What You Should Know Before Buying Alkaline Water

Water is the most essential liquid to sustaining our health and wellness. It covers aboutĀ 70% of the planet's surface, and it typically makes up more than half of the human body. There are very few people that would debate the value of good, clean water. But what if it could be better?

Most Americans areĀ drinking enough water each day, but an increasing number of them are also opting for a version of it known as alkaline water. It is one of the latest in a long line of wellness trends to pick up steam in the last few years. According to Beverage Marketing Corp., sales of alkaline water were valued at less than $95 million in 2015, but that number is expected to skyrocket to $1.3 billion by 2023.

Alkaline water is defined as a water with a pH balance (pH is a measurement of how acidic or basic water is) higher than the average 6.5 to 7.5 range of your average, perfectly safe tap water (via The Guardian). Alkaline water brands claim that their water, which is less acidic, can reportedly help adjust the body's pH in a way to provide greater health benefits than tap water. And according to the Mayo Clinic, there are claims that alkaline water may also help slow bone loss, and prevent cancer and heart disease.

Essentia even claims their water is "more effective at rehydrating."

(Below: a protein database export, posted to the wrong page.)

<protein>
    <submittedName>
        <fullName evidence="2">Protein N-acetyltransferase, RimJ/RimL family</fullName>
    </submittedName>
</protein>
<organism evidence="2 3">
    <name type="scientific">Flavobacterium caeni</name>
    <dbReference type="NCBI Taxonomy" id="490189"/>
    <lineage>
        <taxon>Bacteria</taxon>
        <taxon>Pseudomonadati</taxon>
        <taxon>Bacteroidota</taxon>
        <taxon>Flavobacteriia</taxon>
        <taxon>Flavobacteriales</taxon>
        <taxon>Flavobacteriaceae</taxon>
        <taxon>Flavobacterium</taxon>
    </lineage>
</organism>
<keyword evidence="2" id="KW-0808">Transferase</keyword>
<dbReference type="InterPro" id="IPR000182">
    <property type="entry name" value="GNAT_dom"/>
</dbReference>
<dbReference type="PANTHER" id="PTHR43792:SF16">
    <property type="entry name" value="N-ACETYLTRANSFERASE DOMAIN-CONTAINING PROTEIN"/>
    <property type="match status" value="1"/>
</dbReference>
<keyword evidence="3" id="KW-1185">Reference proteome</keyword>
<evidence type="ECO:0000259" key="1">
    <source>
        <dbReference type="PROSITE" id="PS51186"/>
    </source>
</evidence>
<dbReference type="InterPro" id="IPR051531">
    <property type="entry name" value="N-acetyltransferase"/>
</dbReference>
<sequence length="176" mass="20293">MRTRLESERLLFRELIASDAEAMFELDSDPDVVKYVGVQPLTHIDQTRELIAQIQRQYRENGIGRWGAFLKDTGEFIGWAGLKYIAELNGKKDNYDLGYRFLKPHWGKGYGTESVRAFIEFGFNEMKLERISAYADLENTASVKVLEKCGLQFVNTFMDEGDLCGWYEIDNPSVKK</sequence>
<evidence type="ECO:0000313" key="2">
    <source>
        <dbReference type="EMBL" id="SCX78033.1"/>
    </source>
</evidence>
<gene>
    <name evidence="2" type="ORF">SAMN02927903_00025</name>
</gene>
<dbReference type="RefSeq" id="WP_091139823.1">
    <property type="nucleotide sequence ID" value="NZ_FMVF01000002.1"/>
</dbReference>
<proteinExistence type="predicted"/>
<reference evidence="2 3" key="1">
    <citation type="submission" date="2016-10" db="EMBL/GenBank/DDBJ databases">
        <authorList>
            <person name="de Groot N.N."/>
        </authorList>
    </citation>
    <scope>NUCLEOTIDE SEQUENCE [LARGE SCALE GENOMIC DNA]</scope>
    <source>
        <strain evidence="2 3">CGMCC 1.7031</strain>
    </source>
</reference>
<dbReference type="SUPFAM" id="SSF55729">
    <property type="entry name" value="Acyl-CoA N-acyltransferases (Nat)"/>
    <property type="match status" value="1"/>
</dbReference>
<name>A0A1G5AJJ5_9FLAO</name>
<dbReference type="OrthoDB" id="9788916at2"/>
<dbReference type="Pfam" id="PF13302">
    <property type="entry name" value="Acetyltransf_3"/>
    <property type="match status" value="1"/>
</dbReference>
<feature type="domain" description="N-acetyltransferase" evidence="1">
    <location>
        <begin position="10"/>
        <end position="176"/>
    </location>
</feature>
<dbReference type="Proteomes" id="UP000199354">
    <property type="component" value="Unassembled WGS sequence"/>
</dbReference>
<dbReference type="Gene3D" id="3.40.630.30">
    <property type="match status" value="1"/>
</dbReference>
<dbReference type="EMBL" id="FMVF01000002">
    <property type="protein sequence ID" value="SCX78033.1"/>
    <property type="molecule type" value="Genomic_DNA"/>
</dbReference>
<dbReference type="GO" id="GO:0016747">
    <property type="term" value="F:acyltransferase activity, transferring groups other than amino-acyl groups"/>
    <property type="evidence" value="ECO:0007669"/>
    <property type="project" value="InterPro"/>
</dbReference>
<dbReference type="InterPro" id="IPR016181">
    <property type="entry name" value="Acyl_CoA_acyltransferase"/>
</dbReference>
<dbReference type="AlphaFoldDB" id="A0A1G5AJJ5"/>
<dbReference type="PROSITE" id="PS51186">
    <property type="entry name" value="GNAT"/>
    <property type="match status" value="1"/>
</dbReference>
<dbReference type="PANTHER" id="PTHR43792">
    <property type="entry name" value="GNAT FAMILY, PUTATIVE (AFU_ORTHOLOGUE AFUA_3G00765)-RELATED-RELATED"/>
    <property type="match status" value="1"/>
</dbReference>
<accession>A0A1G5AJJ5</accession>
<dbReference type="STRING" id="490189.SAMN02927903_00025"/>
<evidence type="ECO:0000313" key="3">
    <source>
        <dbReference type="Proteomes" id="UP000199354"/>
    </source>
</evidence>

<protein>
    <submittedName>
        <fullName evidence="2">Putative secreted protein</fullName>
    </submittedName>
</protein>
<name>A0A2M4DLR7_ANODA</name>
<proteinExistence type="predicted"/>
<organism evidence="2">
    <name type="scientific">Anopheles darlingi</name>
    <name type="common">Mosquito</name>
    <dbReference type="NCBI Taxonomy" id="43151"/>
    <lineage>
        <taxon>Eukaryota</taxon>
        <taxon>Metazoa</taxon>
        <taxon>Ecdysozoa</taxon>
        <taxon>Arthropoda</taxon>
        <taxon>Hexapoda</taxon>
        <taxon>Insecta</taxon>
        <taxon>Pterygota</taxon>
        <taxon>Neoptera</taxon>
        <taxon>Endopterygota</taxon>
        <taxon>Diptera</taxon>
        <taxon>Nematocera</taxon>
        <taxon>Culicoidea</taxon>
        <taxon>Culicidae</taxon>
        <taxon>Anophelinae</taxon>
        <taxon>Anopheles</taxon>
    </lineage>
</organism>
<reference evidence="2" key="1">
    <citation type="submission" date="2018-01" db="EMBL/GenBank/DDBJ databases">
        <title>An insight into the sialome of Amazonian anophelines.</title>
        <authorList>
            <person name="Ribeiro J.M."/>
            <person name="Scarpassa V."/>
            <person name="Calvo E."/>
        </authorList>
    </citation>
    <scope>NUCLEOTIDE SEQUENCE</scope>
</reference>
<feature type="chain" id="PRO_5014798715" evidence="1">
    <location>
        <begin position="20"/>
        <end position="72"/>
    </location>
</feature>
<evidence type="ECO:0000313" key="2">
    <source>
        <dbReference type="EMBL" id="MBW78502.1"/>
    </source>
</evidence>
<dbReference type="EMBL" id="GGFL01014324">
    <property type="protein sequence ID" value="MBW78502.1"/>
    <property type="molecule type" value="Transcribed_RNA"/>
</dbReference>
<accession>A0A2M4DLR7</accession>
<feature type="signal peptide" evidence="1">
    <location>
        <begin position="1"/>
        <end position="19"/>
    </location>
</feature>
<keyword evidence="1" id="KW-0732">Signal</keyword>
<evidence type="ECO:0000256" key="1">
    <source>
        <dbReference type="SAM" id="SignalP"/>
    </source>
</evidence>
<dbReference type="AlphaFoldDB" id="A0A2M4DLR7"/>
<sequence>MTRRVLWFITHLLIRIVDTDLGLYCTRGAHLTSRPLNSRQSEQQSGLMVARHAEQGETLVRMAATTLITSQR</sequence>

The benefits of alkaline water are unclear

According to Mineral Water Sommelier Martin Riese, who spoke with Eater on all things bottled water, benefits of drinking alkaline water are unproven at best. He says there is little research suggesting that drinking water with a higher pH balance will provide most of the claimed benefits. Mayo Clinic also says that "further studies are needed" to confirm many of the health claims.

According to Dr. Tanis Fenton, an evidence analyst for Dietitians of Canada and an adjunct professor of the University of Calgary, there is very little evidence that supports the idea that drinking water with a higher pH balance can affect our bodies overall acidity. Fenton claims there are a few "poorly designed" studies out there that support the benefits of alkaline water, but for the most part, the current research findings are inconclusive. Fenton says that any perceived benefits may just be a result of drinking more water than before, or simply a placebo effect.

Instead of alkaline water, Riese recommends looking for a water that comes from a natural source like a glacier or natural spring, and to not be fooled by terms like "purified" and "vapor-distilled," which are essentially packaged versions of publicly available water.

"I think the whole bottled water industry is very messed up in America," he says. "Sixty percent of the water sold in this country is nothing other than glorified tap water."